church word meanings

Words of the Christian Faith

their definitions and their impact

   the Christian Faith > Word Definitions > Church Words





elsewhere on
the site :


foreword
some basics
subject index.
prayer
intercession
spiritual practices.
holiness
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seasons
doubt
the paranormal.
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worship
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ver.: 13 March 2012


Do the words that Christians and the Christian churches use sound foreign to you? Then try these word definitions and maybe you'll find them to be even stranger.... :)


absolution
adiaphora.
amen.
anoint
apocrypha
apollinarianism
apologetics
apostle
apostasy.
apostolic
appropriation
arianism
atonement
attributes of God
authentic
beatification.
biblical.
blasphemy
blessing, to bless
the body of christ
bread.
burden
catholic.
catechesis
charismata
collect (prayer)
confession
concupiscence
consecration
contrition
covenant
cruciform
deism
deliverance ministry
denomination
dispensationalism
divine unity.
docetism
dogma
doxology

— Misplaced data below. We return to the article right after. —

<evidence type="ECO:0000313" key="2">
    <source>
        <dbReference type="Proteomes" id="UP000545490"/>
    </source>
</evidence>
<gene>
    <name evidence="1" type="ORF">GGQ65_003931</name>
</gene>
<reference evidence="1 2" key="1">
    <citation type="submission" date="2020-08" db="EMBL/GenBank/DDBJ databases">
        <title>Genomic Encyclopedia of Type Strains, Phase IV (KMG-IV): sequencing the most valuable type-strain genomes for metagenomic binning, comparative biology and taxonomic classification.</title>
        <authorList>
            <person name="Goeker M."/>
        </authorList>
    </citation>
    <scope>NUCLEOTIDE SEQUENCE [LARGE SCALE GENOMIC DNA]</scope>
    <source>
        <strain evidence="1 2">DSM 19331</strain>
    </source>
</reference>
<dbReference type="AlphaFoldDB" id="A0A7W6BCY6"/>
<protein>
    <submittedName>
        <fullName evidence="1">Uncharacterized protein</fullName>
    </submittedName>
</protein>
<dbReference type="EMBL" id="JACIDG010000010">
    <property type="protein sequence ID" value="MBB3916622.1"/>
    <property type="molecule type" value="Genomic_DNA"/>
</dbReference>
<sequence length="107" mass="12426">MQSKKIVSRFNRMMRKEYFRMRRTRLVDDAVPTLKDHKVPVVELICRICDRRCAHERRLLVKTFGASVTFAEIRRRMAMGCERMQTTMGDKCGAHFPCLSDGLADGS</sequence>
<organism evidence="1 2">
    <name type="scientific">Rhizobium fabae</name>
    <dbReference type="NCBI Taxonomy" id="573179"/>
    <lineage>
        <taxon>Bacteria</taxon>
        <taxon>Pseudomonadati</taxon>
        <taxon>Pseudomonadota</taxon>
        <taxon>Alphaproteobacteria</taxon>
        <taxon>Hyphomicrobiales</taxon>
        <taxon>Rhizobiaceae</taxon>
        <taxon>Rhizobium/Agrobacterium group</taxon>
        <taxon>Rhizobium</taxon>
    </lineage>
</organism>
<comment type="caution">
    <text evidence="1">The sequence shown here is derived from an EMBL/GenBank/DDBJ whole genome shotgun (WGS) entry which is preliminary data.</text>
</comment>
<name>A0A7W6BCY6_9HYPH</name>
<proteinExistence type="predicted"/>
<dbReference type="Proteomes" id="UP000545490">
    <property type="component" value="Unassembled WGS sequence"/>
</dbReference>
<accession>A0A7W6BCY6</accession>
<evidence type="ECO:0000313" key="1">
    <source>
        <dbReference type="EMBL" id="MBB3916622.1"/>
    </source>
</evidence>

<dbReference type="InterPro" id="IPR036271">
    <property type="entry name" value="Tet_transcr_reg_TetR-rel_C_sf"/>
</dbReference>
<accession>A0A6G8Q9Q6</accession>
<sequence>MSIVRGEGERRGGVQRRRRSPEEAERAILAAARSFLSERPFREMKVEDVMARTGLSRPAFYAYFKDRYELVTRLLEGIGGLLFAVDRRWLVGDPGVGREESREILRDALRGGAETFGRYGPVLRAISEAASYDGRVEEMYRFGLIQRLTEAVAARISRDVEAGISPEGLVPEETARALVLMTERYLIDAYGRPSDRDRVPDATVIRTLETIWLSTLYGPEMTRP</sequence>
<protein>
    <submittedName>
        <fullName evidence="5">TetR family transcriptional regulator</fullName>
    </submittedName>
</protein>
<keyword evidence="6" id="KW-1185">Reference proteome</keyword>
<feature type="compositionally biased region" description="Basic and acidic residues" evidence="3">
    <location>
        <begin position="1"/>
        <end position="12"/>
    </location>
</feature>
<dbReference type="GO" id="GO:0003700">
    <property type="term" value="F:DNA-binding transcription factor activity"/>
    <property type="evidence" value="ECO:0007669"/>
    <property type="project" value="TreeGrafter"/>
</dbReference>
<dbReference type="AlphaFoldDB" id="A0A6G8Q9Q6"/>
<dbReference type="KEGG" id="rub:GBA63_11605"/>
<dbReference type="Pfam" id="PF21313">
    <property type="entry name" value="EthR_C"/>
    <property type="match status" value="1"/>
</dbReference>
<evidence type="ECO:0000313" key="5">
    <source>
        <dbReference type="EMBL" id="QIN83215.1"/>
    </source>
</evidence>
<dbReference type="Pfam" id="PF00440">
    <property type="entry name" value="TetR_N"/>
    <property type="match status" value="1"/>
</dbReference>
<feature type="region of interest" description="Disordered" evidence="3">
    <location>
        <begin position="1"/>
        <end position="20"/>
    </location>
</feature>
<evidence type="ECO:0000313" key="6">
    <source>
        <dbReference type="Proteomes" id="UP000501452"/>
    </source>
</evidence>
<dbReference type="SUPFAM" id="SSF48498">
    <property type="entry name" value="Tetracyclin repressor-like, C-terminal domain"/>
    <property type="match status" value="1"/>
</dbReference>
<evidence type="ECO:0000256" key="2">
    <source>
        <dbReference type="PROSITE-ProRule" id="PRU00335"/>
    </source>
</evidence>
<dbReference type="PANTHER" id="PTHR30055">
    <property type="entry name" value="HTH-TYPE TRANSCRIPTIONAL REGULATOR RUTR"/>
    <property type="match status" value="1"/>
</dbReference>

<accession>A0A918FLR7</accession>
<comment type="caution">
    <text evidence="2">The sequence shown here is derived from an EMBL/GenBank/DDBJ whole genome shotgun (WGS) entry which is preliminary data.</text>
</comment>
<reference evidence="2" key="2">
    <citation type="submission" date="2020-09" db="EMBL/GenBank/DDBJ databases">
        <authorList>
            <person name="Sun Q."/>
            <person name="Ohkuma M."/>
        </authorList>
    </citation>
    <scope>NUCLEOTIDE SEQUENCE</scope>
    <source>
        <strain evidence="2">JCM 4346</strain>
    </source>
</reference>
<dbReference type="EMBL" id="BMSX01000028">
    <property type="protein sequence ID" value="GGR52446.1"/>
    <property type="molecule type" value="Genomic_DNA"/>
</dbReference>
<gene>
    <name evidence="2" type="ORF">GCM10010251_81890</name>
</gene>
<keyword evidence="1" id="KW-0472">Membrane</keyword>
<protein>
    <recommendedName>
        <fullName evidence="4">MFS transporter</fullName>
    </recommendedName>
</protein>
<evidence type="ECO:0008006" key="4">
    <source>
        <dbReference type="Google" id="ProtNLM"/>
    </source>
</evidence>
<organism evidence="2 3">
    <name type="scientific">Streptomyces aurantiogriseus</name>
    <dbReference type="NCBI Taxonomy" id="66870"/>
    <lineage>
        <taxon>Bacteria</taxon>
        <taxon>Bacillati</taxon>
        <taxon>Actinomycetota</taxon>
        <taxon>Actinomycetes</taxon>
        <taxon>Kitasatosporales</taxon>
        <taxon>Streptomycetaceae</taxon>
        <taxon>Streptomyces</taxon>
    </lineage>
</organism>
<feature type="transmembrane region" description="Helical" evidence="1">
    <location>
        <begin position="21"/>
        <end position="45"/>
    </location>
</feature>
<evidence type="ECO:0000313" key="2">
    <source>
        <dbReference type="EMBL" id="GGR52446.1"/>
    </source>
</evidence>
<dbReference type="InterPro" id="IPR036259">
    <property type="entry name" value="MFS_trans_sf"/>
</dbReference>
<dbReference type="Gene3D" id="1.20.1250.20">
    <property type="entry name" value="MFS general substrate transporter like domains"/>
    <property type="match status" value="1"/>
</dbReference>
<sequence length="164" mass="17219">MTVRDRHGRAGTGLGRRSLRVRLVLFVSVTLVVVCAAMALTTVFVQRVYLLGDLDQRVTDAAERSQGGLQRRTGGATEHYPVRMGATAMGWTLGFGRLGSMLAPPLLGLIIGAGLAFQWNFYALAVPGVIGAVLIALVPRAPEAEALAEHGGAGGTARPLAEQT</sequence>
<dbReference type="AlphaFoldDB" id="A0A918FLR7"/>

ebionitism
eisegesis
eutychianism
exegesis
expiation   (new)
excommunication.
font
full gospel
gospel
hallelujah!
heresy
hermeneutic
homiletics
hosanna.
hypostatic
incarnation
infallible
iniquity
inspired.
justification
lectionary
Mammon
maranatha
to minister
mission.
missional.
original sin
Nicolaitanism
norm.
open theism
paraclete
parousia.
patristic
Pelagianism
pneumatology
praxis
propitiation
pulpit.
redemption
repentance
the River.
sacerdotal
salvation
scholasticism
'seed faith'
sermon
shout
sinner.
soteriology
spiritual
testimony
theologoumenon
theophany
tradition
unction
unique.
vestments
vicarious
vigil
the Wine.

Why Are There "Church Words"?

A great blog entry on speaking in Christian-specific language is at David Cho's blog. Many of the terms above are technical words which, as he points out, are needed when among technicians. Others are a form of Christian slang - which like all slang is useful, to a point. I hope these church-word web definitions can help people find what Christians mean by those words, because so much truth is behind them. But many of these words set up the feeling of being trapped in a mysterious parallel universe. (I myself get such thoughts when someone says "God told me" (X-Files) or "The Spirit will convict you" (Law & Order).) The trouble is, non-Christians are not a part of that universe, so how can they come to grips with the Savior and His followers if we speak like that? Since we ourselves don't use the terms outside of a churchly context, how can we even know what we're really saying?

Note that ecclesiastical language often uses terms that were once in general use. At some point the public stopped using them, while the church in its churchly contexts kept using them. This is one of the causes of the gap between public and churchly language.

I ask any Christian who reads this to please think before you use church words.
It's better to use terms that others won't have to look up on sites like this one.

Is your prayer life in a rut? Ask yourself some questions.